Tracey McCarthy, Webster University associate legal studies professor, filed a second lawsuit against Webster on Jan. 10. That same day a U.S. district judge dismissed her first lawsuit against the university.
On Jan. 10, McCarthy filed suit against Webster for unlawful discrimination practices. McCarthy is suing for: retaliation, assault, false imprisonment, conspiracy, intentional infliction of emotional distress and negligent infliction of emotional distress. A jury trial is scheduled for July 15.
In the lawsuit, McCarthy alleged Karen Tokarz, the meeting mediator, purposefully restrained McCarthy from leaving the room during a June 1, 2012 mediation meeting.
McCarthy also alleged in the suit that Tokarz acted as an agent of the university and “screamed threats” at her in the meeting. McCarthy claimed in the suit that Tokarz wouldn’t allow McCarthy, who was ill at the time, to leave the building unless she was “throwing up all over the floor.”
The lawsuit further states Tokarz then threatened to have a federal court judge sanction McCarthy if she attempted to leave the meeting. For this, McCarthy is suing the university for false imprisonment.
During the June 1 meeting, McCarthy claims in the lawsuit Webster demanded she resign from her tenured faculty position. McCarthy also alleged the university threatened to fire her. Webster denied these charges of retaliation in the lawsuit.
McCarthy asked the court to award her $2,000 for suffering and mental anguish.
All counts in the lawsuit stem from the June 1, 2012 meeting between McCarthy and Webster.
McCarthy alleged in the suit that Webster and Tokarz misled her to believe the meeting would be to mediate. However, McCarthy claimed in the suit that the meeting didn’t meet the definition of mediation.
Ballentine’s Law Dictionary defines the mediation of labor disputes as, “The settlement of labor disputes by conciliation or by arbitration of the matters in dispute.”
Ballentine’s defines agreement for arbitration as, “A contract between parties to a dispute involving their respective legal rights and duties that the disputed matters shall be referred to the decision of others and that the parties shall be bound by the decision reached by such persons.”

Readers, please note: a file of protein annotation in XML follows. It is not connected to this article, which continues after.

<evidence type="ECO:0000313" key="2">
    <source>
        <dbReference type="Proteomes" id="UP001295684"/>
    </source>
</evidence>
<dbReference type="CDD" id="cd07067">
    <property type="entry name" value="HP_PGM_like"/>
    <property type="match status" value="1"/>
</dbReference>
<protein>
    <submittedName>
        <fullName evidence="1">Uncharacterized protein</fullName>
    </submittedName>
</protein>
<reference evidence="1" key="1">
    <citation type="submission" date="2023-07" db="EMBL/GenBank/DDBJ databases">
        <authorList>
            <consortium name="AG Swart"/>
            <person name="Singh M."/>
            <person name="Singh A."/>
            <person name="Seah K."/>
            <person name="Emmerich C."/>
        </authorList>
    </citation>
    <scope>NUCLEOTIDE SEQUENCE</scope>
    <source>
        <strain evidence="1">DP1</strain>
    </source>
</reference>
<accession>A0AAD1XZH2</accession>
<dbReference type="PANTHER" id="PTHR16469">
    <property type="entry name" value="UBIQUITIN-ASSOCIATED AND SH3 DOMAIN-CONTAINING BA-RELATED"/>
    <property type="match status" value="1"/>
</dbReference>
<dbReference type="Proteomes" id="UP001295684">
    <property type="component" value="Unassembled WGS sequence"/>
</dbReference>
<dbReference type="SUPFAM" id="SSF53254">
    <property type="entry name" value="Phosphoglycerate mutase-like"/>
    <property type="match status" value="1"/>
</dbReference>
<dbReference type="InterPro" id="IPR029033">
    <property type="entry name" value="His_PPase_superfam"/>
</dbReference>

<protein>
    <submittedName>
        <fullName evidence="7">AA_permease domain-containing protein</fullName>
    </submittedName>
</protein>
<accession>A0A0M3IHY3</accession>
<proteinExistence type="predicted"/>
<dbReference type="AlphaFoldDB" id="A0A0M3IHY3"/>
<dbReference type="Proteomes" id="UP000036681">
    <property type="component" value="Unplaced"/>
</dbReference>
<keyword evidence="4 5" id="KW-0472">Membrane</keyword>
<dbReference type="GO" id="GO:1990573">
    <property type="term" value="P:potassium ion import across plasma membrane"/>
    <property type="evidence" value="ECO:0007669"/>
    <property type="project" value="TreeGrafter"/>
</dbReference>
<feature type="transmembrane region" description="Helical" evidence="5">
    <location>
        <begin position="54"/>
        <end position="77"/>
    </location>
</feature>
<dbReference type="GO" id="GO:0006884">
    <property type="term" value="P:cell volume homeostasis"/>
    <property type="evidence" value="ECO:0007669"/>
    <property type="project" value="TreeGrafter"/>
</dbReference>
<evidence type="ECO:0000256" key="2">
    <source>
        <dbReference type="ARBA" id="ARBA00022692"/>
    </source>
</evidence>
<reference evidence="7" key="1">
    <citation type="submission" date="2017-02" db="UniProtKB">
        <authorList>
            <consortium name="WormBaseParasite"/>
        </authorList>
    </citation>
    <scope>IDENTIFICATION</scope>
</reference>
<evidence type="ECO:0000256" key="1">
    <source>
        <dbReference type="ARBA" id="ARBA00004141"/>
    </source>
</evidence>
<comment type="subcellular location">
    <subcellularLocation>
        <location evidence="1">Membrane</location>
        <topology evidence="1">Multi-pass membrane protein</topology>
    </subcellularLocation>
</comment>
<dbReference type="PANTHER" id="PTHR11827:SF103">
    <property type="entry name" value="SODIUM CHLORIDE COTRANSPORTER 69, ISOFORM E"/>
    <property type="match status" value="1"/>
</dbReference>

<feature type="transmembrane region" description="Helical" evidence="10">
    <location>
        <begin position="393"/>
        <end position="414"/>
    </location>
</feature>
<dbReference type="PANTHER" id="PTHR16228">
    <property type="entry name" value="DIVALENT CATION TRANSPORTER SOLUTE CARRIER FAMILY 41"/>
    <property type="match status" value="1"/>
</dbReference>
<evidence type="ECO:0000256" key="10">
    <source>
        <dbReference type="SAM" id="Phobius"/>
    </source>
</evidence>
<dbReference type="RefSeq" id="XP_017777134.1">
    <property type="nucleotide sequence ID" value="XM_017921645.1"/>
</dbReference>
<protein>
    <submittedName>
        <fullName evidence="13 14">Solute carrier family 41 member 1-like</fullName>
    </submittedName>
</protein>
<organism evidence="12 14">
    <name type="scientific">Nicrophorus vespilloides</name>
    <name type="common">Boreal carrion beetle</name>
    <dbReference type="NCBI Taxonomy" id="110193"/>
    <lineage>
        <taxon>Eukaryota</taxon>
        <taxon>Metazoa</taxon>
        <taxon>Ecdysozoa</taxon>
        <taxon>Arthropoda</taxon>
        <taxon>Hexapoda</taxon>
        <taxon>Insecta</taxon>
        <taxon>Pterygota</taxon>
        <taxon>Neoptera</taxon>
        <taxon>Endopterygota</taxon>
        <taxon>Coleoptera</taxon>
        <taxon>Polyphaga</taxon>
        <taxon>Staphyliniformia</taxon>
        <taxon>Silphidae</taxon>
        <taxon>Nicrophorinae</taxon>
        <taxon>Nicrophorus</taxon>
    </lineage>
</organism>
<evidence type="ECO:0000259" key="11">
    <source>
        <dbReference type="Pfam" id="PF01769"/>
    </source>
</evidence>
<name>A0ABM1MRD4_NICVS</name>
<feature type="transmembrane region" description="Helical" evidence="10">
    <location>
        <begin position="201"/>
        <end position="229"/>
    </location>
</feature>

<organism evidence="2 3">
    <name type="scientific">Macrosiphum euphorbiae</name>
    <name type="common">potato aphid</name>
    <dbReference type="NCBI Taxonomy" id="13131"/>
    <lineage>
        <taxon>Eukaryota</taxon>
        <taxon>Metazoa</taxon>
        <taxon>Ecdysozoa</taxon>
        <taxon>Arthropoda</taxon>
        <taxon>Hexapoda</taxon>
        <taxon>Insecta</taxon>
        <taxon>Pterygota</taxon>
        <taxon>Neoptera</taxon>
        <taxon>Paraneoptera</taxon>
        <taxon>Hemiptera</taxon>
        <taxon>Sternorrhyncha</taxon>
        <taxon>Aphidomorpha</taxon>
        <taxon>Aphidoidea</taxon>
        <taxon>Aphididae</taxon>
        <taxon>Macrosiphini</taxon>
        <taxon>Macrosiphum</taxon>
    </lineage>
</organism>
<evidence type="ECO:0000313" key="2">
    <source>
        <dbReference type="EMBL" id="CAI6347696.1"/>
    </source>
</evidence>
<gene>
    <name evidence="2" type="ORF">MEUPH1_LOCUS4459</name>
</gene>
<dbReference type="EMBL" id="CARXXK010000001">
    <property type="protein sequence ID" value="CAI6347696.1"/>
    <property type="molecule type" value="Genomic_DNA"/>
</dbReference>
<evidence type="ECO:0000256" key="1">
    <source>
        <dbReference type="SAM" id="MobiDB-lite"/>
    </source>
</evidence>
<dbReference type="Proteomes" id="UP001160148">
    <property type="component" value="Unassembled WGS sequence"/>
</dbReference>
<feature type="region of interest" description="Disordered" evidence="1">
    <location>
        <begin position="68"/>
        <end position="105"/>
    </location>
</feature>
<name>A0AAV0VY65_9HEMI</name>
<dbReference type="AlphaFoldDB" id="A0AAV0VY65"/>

McCarthy’s lawsuit against Webster states Tokarz was working for the university and was not a true mediator.
“Karen Tokarz was at all relevant times holding herself out as an attorney and mediator. Karen Tokarz was paid by Webster University to represent Webster University’s interests and positions,” the lawsuit stated.
The lawsuit also states, “Respondent, Webster University, in knowing and intentional cooperation and agreement with Karen Tokarz promoted and facilitated unlawful retaliation against Dr. Tracey McCarthy in the June 1, 2012 meeting.”
McCarthy is seeking punitive damages and financial relief for the attorney fees she has incurred due to the June 1 meeting.
The lawsuit further states Tokarz intentionally acted in “physically threatening conduct that placed Dr. Tracey McCarthy in apprehension of physical harm.” For this, McCarthy has sued the university for assault and emotional distress.
The lawsuit states this emotional distress as well as the false imprisonment, assault and retaliatory threats violated the duty of care Webster had as McCarthy’s employer.
Cornell University Law School defines duty of care as, “The principle that directors and officers of a corporation in making all decisions in their capacities as corporate fiduciaries, must act in the same manner as a reasonably prudent person in their position would.”
Webster has employed McCarthy since 1997. McCarthy first sued the university for employment discrimination in August of 2011. The case was in St. Louis County Circuit Court on four counts: race discrimination, sex discrimination, disability discrimination and retaliation. Court documents from McCarthy’s first lawsuit against Webster states McCarthy is an African-American and suffers from cardiopulmonary disorder.
McCarthy’s lawyer for her most recent case is Attorney Philip H. Dennis.